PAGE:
Read: What is Generalised Anxiety Disorder?

You can’t win

She asserted that children who’ve had such major surgery in their first year grow up differently from other children, without explaining in what particular ways, and without quoting any research whatsoever, which may have demonstrated this after actually studying growing children.

She’s one of those experts who don’t feel the need to quote research or the opinion of other experts to support their own views, satisfied that their ideas are just fine.

She seemingly assumed that his parents encouraging him to be “as normal as possible” must have been damaging and a cause of anxiety, which is far from necessarily so.

She seems to have chosen to ignore his very peculiar situation: a man on trial for murder and facing the ruination of his lifestyle and ambitions, can’t be properly assessed without carefully considering this over-riding factor. She referred to it as “not a factor” and “not critical”.

Read: Dr Merryl Vorster - the shrink that shrunk 

She defers excessively to the judge, dodging things which really are within her field of expertise and where she should have been helping the judge, repeating the mantra “ that’s for the court to decide”.

She wasn’t bothered that his version in court was different from what he told her. “Maybe he forgot” she said, very oddly, before retreating.

When Nel suggested Oscar might have been lying, she ignored that possibility. A psychiatrist might decide to believe what his patient says, but especially in a forensic assessment, one must always at least consider the possibility that things are not necessarily as they seem.

Read: How to spot a liar

Vorster’s assertion, demonstrating his GAD, that Oscar adopted excessive security precautions was shown to be amazingly unrealistic, labelling routine precautions adopted by every South African who can afford them, as “excessive”.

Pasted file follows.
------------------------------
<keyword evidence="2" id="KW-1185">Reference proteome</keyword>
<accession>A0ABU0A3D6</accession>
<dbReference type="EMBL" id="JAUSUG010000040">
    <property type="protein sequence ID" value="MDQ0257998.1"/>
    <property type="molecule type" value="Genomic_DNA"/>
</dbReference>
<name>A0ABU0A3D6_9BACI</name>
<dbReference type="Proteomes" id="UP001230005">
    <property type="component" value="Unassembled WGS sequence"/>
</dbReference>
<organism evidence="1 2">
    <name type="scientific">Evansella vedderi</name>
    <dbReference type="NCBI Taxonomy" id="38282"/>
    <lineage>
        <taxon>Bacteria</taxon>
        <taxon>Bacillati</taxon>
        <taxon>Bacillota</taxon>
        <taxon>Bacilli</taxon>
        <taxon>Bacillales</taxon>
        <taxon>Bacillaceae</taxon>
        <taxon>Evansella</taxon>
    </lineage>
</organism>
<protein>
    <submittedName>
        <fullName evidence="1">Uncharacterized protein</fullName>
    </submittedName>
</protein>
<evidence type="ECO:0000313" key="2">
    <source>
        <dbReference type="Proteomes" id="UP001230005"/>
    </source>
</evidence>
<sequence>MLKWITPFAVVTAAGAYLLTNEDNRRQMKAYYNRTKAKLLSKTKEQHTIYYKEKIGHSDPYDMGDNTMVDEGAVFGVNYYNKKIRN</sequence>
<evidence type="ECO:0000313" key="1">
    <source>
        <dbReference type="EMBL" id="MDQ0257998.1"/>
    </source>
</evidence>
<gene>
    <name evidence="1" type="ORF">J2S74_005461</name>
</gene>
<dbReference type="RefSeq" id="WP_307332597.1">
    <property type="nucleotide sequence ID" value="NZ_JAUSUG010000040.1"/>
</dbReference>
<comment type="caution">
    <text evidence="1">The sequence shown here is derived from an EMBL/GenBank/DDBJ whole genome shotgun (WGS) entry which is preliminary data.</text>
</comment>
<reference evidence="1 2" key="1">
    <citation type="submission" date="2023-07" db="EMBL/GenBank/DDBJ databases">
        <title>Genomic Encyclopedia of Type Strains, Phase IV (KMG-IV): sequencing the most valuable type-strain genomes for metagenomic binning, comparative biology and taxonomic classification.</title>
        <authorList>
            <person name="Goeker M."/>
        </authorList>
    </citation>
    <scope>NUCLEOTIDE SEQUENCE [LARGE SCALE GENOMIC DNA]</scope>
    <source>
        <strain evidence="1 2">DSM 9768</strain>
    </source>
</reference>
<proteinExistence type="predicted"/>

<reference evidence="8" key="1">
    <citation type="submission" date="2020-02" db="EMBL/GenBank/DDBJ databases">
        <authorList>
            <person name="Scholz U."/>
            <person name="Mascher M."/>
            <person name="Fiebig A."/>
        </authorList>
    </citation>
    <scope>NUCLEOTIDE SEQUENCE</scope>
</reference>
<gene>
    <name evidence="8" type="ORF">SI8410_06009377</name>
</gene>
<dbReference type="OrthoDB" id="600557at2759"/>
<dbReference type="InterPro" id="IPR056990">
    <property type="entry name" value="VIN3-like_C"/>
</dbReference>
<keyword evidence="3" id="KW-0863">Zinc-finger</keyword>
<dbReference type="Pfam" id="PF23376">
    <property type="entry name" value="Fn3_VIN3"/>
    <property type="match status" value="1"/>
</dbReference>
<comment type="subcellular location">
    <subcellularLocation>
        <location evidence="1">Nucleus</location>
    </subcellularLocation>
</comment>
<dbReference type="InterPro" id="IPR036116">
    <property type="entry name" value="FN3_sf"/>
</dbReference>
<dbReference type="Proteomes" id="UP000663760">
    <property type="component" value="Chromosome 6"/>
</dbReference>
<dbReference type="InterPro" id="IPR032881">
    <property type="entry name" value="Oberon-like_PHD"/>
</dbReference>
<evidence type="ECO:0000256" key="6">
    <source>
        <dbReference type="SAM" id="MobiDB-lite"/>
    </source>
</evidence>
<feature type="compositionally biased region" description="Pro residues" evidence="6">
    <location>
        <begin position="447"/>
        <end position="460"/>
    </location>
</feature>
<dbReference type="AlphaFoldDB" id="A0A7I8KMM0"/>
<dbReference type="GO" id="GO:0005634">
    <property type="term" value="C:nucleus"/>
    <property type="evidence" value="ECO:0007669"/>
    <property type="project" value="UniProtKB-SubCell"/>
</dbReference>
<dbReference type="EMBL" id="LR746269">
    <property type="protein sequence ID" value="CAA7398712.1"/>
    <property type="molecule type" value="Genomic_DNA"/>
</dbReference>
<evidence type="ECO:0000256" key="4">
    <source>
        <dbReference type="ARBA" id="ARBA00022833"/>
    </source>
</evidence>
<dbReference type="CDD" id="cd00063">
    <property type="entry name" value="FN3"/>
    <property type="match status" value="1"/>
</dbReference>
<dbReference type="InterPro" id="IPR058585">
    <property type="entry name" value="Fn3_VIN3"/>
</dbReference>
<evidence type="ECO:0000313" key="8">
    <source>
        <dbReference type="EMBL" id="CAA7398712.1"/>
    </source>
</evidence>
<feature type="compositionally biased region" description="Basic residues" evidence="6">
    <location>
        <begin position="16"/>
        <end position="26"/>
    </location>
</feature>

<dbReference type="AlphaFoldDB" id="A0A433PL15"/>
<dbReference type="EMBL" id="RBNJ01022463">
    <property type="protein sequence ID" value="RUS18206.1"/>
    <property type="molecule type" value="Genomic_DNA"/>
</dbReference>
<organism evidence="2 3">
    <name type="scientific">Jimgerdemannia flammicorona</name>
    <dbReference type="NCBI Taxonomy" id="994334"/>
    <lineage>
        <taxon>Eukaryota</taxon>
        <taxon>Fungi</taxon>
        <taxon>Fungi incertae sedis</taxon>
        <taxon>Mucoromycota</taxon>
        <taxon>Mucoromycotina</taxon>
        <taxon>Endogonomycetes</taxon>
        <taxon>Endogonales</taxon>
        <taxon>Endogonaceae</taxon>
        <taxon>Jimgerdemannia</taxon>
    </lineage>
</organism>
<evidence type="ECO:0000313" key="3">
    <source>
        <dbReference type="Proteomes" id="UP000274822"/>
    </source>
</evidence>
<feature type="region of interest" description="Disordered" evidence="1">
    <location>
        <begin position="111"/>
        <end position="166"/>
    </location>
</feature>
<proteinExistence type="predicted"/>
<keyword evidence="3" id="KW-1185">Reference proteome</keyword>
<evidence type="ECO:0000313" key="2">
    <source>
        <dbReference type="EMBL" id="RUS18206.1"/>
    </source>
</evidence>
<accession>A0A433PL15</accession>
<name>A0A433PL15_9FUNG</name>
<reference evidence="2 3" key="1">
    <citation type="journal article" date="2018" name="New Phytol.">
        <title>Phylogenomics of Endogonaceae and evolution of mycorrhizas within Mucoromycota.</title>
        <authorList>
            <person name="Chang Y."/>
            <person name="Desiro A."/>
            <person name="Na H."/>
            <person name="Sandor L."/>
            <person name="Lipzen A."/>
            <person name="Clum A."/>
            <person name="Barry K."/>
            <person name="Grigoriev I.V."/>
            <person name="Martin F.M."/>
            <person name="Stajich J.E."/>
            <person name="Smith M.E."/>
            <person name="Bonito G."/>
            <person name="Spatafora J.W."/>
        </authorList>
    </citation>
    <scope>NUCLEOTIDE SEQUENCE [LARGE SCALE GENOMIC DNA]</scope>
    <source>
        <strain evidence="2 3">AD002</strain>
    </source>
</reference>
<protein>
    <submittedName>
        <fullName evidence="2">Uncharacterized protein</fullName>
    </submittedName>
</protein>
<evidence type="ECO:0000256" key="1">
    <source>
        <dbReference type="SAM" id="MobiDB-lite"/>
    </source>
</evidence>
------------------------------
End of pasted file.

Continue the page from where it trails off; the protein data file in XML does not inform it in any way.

Her most incredible claim was that she knows precisely how an 11-month old child thinks and sees life.

She gave no proper basis for diagnosing the presence of GAD prior to her personal assessment, and certainly not in the years preceding the killing.

She didn’t have a copy of the State’s case, and didn't ask for one; she saw solely people selected by the defence team.

This is not how to produce a neutral, objective and unbiased report, and that is the duty of an expert witness.

Though she read other reports they gave her, she carefully insisted that she had in no way “relied on them” in her own report, which denied Nel the right to ask to see them, too.

Overall, recent events have demonstrated that sometimes people can be a bit too clever, and trip themselves up.

Read more:

Why was Oscar vomiting in court?
Has Oscar Pistorius lost the plot?
Do you hope Oscar is innocent, or do you need him to be innocent?
We've been punked - the Oscar trial gets truly ridiculous
Professor Simpson is Health24's CyberShrink. Ask him your questions about mental health.

*Opinions in this article belong to the author and do not necessarily reflect those of

Professor MA Simpson is Health24's CyberShrink. A South African psychiatrist, he qualified in medicine and in psychiatry in Britain. He has been a senior academic, researcher, and Professor in several countries. Read more of his columns.